\displaystyle \sum_{i}x'_{i} = 1

    which will make it a probability vector. The same method works for {y'}. Now we need to prove that this strategy pair is an {\epsilon}-near NE. The payoff for the row player is {x'Ay'} and for the column player is {x'A^{T}y'}. Let {e_i} denote a unit vector with {1} at {i}-th coordinate. For notational convenience, we omit the transform symbols on the vectors. The usage should be clear from the context.

    Notice that the pair of strategies {x', y'} and the NE {x,y} satisfy:

    1. {| e_i A y' - e_i A y| \le \epsilon/2}, for all {i}.
    2. {| x' A^{T} e_j - x A^{T} e_j| \le \epsilon/2}, for all {j}.

    The first claim follows from the fact that

    \displaystyle \sum_{j=1}^{n}{|(A y')_j - (A y)_j|} \le k\delta = k\cdot (\epsilon/2k) = \epsilon/2.

    The second claim is analogous. This is where we use that {A} has at most {k} {1}‘s in each row/column. Therefore, the total error from the NE {(x,y)} is at most {\epsilon/2 + \epsilon/2 = \epsilon}

    It follows from the above that {(x', y')} is an {\epsilon}-near NE of the game. \Box

    The above proof shows the existence of an {\epsilon}-near NE {(x',y')} in the search space formed by the strategies that are multiples of {\delta}. This strategy pair is near the exact NE {(x,y)}. However, because of the difficulty of searching for an {\epsilon}-near NE, an exhaustive search in this space can only guarantee that we would find an {\epsilon}-NE, and not an {\epsilon}-near NE.

    Open Problems

    An interesting open problem is to try to found an {\epsilon}-near NE. The above proof shows that it is in a relatively “small” list of strategies. Is it possible to discriminate and determine which are near exact NE’s?

    The above proof gives us a PTAS for games with a bounded number of 1′s in each row and column. However, for matrices with {O(n)} 1′s in all, the problem of finding a PTAS is still, I believe, open.

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    9 Comments leave one →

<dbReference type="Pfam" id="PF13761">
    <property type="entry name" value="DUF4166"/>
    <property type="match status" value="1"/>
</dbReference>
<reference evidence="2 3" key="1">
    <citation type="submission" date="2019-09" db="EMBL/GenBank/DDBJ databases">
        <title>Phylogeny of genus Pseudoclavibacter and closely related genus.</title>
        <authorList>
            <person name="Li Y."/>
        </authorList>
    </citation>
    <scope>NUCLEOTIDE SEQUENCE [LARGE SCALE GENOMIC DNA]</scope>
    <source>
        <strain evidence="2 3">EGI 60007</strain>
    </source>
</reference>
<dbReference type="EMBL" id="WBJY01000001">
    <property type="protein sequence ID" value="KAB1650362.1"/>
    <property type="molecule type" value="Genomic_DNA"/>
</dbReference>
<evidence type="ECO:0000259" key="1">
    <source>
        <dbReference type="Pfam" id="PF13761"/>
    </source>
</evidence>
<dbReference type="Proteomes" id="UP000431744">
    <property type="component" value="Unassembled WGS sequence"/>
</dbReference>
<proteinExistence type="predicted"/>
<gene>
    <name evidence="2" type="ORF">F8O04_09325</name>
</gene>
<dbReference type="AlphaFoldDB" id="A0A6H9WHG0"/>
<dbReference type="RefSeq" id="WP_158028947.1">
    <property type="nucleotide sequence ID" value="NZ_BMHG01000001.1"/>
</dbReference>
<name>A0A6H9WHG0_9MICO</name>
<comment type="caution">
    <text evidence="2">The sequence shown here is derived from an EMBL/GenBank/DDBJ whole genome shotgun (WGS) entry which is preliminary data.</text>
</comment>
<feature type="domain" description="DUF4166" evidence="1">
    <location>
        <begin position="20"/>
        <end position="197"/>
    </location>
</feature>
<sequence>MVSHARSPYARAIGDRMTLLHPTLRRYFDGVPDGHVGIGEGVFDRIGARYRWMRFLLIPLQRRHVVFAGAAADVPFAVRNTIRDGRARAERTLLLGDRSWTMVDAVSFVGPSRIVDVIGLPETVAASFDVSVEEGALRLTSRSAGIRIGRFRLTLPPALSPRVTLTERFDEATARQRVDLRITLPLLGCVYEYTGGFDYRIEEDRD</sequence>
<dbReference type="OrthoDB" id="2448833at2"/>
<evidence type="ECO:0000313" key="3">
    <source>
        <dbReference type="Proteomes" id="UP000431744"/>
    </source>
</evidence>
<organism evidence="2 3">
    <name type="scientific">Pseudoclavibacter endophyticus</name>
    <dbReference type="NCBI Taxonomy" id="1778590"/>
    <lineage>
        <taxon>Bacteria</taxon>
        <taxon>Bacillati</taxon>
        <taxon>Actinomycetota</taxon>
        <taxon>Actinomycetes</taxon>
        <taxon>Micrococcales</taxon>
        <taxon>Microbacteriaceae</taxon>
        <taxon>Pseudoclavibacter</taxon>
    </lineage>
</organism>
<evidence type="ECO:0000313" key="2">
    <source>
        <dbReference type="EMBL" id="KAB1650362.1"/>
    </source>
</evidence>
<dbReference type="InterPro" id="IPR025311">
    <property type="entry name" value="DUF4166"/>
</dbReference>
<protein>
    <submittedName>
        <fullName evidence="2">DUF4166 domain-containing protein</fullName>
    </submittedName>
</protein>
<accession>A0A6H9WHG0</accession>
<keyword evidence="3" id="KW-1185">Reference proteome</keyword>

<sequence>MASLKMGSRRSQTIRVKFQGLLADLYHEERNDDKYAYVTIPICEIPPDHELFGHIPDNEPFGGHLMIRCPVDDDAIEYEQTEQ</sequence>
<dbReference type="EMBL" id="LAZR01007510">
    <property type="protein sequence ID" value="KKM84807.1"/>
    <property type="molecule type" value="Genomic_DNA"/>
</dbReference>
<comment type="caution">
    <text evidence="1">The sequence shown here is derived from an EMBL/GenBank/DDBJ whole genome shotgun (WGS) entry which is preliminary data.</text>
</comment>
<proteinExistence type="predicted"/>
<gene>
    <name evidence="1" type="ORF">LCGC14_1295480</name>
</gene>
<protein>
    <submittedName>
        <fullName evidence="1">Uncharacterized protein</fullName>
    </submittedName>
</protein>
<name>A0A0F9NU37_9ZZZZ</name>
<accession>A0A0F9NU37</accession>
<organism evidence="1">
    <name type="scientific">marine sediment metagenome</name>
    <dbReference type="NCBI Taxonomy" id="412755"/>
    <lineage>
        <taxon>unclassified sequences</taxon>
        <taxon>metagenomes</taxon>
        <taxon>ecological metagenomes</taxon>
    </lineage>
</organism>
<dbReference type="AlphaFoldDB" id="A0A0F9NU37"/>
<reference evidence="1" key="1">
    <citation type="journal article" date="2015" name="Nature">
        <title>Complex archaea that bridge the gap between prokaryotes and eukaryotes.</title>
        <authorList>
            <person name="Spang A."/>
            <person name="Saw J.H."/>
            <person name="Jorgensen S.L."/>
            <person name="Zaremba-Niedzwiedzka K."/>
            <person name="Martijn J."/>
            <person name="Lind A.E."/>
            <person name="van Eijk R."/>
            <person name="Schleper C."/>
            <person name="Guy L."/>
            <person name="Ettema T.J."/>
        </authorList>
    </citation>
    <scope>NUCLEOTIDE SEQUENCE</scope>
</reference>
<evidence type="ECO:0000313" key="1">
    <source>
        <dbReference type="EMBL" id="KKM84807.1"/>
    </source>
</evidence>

1. November 17, 2009 5:02 pm

      OK, regarding your open problems I think I can say something relevant for the 3-player case… For 3 players (or any constant number) a similar result to the above still seems to hold (making a similar sparsity assumption for the 3-dimensional arrays of payoffs for the players). But, for general payoff matrices, Etessami and Yannakakis show that the problem of localizing an exact NE is at least as hard as the square-root sum problem (as I was told in a comment here).

      • rjlipton permalink*
        November 18, 2009 8:50 am

        That sounds right…

    2. November 18, 2009 6:24 pm

      This looks like a nice topic, but I am a little bit confused, possibly about the definitions. At the end of your proof, it’s clear that the payoffs for each player in (x’, y’) is within epsilon of their payoff in (x, y). But isn’t the definition of eps-near NE that we want x to be close to x’, and y close to y’? I also wasn’t sure where symmetry came into play.

      • November 19, 2009 5:35 am

        That looks correct, the proof does not apply to ε-near equilibria, indeed if the only NE is the uniform distribution over the players’ actions, then the rounded version to multiples of δ is doomed to be far away from the uniform distribution. I think that very little is known about how to find ε-near NEs.

        Regarding symmetry, symmetric 2-player games are computationally equivalent to general ones, so we might as well assume the game is symmetric.

      • subruk permalink
        November 19, 2009 4:54 pm

        I think the point is that we can choose the \delta small enough to make (x’,y’) arbitrarily close to (x,y). Agree with Dave that it is a bit confusing. The proof shows that (x’,y’) is no more than \epsilon worse off in pay off. But (x’,y’) is also arbitrarily close to (x,y), by choice.

    3. November 22, 2009 4:02 am

      Completely off-topic, but it sounds like there’s huge news related to challenging the conventional wisdom about multiple sclerosis: http://www.ctv.ca/servlet/ArticleNews/story/CTVNews/20091120/W5_liberation_091121/20091121?s_name=W5

      It needs more research of course, but if nothing else, it lends credibility to the idea of challenging the conventional wisdom in a scientific field when it’s fallen short for so long.

      • rjlipton permalink*
        November 22, 2009 8:35 am

        Thanks for this link. I just read the story and find it a wonderful example of conventional wisdom being wrong. What is even better is that there is now hope for millions who suffer from MS.

        Thanks again.

    4. Josh permalink
      December 14, 2009 9:29 pm

      I like your initial example using roots of polynomials. Interestingly, if you have access to the coefficients of a real polynomial, you can in fact distinguish (real) points that make the absolute value of the function very small but are not near zeroes from points that are actually near zeroes, using “Sturm’s algorithm.” See here and also here, which is where I originally found this gem (or rather, I found it in a physical copy of Cutland).